• nicoleandmaggie Says:

      I think I get used to annoying things so long as they don’t cause actual pain. I mean, there are a lot of things I was fine with in the old Accent that I’m not sure I should have been fine with. (I noticed this when warning the guy who bought our Accent to brake early and to turn off the a/c if he wants to accelerate quickly and…)

      My DH also needs something to rest his arm on, and I’m always moving his arm rest because it bothers me(!) I think most of the Hondas have an adjustable one.

      The used insights on the market are mostly older models from 2014 or earlier that are completely different, but depending on when you buy there might be some 2019 models available used :) .

      • Michael N Nitabach Says:

        “brake early” 😹😹😹

      • nicoleandmaggie Says:

        “and if it gets icy out, JUST LEAVE IT AT HOME” His other car is a big gas guzzling truck (with well over 100K miles on it). Hopefully with the two cars together he’ll have all his driving needs figured out.

  4. monsterzero Says:

    So many car salespeople are so terrible and I don’t understand how they ever sell anything. I guess their tactics must work at least some of the time but I don’t get why.

    Prospective Customer: I see you have %car%, I would like to test drive %car% please.
    Terrible Salesperson: No.
    PC: kthxbye

    I look for reliability, comfort, mileage, and as narrow a car as possible, in part because I have to drive on narrow curvy roads, but mainly because I have an irrational fear of sideswiping vehicles under perfectly normal driving conditions.

  5. xykademiqz Says:

    FWIW, DH bought a Toyota Camry hybrid and has been very happy with it. It looks nice inside, drives very smoothly, and switches between electric and gas seamlessly. But we’re Toyota diehards, so perhaps biased. (I’ve had a RAV4 for 12 yrs, it’s still agile as a bunny, really fun to drive. Love my RAV!)

    Your new car looks cool — happy driving!

  6. Revanche @ A Gai Shan Life Says:

    I’ve personally never purchased from the same dealership but then, I’ve only bought two new cars in my time. Since then, we’ve only bought used from private parties. It’s not always the best route for time constraints but it’s what we can afford in order to get the things we want. It’s also why we always get pretty old car so all the new cars are a bit of a mystery for me. It’s possible that our next car will need to be new since we’re hoping to go hybrid or maybe electric, so I appreciate the thoughts here.

    If you’re not NEEDING to live close to the bone, I think it’s natural to sometimes make decisions based on liking something a little nicer. Just because you got used to not needing the nice things doesn’t mean you can’t get used to liking the nicer things if you can afford them! I’ve noticed this in myself as well and I’m never really quite sure if I’m holding back on principle or if it really would cause all the cards to fall down around me if I let go and let myself have a few more nice things. I’m pretty convinced of the latter since there are days that I’m a little bit desperate to not HAVE to work sooner than later.

    • nicoleandmaggie Says:

      This is our fourth (new) car purchase(!) I keep being reminded about how much life we’ve already lived. Mid-life crisis ahoy!

      I am definitely worried about the future… state politics could make us have to move one of these years (in order to protect our children) and I’m not sure what would happen to our incomes in a blue state, though I know our expenses would go up.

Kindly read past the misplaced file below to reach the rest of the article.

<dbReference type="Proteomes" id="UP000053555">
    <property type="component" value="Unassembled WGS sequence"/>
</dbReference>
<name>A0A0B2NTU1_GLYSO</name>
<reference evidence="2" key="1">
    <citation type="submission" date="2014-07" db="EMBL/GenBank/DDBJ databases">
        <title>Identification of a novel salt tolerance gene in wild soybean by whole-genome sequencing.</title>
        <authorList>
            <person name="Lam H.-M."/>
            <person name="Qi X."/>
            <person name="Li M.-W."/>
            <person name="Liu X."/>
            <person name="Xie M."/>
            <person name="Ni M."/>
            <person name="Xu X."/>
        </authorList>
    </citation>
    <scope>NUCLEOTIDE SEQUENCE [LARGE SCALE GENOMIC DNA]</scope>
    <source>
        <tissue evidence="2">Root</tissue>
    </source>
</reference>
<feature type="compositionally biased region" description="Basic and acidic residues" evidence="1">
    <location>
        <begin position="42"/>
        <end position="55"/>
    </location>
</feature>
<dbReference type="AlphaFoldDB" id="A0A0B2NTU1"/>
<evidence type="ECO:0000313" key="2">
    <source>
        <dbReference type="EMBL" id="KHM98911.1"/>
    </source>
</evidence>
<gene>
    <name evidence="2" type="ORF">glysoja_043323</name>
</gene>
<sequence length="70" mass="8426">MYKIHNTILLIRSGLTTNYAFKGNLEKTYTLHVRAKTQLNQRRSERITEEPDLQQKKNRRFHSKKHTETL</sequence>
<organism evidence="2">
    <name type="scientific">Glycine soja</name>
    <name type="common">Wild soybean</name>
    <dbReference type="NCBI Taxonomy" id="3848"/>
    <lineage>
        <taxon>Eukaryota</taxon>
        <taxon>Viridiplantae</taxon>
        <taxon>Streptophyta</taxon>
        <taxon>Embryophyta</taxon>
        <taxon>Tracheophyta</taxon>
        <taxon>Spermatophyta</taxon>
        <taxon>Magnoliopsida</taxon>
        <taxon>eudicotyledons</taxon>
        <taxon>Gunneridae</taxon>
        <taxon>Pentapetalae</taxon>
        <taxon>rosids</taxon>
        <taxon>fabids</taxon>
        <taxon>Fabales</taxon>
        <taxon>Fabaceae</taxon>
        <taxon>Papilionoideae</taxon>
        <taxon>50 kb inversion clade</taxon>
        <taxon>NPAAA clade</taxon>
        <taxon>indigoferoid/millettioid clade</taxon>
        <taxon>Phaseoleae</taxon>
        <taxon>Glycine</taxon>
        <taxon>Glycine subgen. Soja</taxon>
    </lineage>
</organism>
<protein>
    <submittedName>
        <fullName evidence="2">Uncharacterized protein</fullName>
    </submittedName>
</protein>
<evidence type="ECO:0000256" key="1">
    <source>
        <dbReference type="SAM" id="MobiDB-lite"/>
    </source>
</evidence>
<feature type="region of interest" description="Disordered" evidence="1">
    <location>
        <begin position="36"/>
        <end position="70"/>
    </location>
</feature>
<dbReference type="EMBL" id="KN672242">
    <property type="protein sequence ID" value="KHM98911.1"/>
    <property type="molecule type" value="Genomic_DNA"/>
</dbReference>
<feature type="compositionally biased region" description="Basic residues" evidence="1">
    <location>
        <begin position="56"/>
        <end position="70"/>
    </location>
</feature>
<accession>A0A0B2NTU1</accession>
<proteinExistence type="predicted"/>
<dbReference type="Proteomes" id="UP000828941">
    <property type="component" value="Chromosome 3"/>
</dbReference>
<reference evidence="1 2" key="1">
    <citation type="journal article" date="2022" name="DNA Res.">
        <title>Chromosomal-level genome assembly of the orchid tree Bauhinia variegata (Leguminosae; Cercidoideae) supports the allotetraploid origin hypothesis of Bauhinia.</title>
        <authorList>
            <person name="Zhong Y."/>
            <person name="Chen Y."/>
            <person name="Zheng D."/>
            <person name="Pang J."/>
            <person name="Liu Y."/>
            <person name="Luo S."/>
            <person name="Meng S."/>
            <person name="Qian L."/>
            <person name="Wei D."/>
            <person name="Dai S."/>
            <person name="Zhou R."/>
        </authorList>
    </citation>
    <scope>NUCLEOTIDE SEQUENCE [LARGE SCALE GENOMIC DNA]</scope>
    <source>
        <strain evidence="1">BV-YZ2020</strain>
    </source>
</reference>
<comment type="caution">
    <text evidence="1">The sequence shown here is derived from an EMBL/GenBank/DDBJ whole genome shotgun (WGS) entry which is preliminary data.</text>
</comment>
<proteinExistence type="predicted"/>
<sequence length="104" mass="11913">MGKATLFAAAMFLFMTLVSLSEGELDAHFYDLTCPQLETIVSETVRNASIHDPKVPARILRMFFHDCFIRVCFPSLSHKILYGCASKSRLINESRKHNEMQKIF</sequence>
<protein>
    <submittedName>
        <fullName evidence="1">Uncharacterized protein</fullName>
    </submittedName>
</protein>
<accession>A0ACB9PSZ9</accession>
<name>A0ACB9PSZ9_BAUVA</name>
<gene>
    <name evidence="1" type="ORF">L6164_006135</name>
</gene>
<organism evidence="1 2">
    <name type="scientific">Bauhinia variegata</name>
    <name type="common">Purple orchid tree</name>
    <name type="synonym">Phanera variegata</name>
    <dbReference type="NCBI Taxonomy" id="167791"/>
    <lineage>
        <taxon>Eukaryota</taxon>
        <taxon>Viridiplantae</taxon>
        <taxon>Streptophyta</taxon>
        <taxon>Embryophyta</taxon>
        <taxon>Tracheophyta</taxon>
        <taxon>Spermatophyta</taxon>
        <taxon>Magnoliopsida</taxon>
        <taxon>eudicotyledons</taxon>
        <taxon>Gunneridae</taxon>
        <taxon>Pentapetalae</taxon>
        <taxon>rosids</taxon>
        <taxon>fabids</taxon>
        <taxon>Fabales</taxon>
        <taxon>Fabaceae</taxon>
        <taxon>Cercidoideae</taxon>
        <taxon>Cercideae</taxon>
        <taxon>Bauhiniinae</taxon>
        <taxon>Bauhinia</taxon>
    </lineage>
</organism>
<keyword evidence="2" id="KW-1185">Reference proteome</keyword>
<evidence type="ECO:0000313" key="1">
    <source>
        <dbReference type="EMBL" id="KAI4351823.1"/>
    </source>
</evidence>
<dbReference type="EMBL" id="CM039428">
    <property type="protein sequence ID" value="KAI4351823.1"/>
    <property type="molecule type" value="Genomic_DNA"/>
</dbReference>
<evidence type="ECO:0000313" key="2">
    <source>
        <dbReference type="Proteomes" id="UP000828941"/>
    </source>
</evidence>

• Revanche @ A Gai Shan Life Says:

        Shouldn’t the income go up in line with the increase in COL if you moved to a blue state? Do you have a favored blue state if that move were to be necessary?

      • nicoleandmaggie Says:

        If there were jobs for both me and my husband, it would. But all the high paying jobs for me are on one coast and all the high paying jobs for DH are on the other coast. That is a problem with being in specialized fields. (Plus we’re getting older and more likely to only be able to get high-paying jobs via networking.)

  7. Abigail @ipickuppennies.net Says:

    I’ve never gone back to the same dealership, so I’ve never gotten that benefit. And the next car I get (please be far in the future, please be far in the future) will likely come directly from the Honda dealership, which I haven’t used before. So I guess I won’t get the benefit then, either.

    Glad you got the car you wanted. Sure it’s a little confusing when you realize that you’re okay with spending a little on a bit of luxury. But a car is a huge purchase, one that you’ll hopefully have to live with for a decade or so. More according to your estimate. So it’s best not to regret anything… As long as we’re not talking about getting a Tesla on a whim or anything.

    • nicoleandmaggie Says:

      This car purchase was definitely not a whim… in fact if I were a reader of this blog I’d be feeling like, “finally… she can stop talking about not yet getting a new car”. I feel like most blogs that talk about new car purchases don’t extend that discussion out over a 2 year (or more) period. Sometimes I wonder about myself. It might be healthier to be a little more spontaneous about purchases. (But when I am spontaneous, I end up with ridiculous magenta polyester pants, so I’m not sure what that says about me.)

  8. Debbie M Says:

    What I look for in a car is supreme reliability, minimal pollution (correlated with good gas mileage), and affordability. Plus I want my boyfriend to like it, so it also has to have good A/C.

    I think I’ve only been to two dealerships. At the first one I asked if they had any cars at all for my budget (assuming they wouldn’t but giving them a chance). They did not. So they asked how much I could afford per month. I told them I could afford a down payment of my budget and a monthly payment of zero.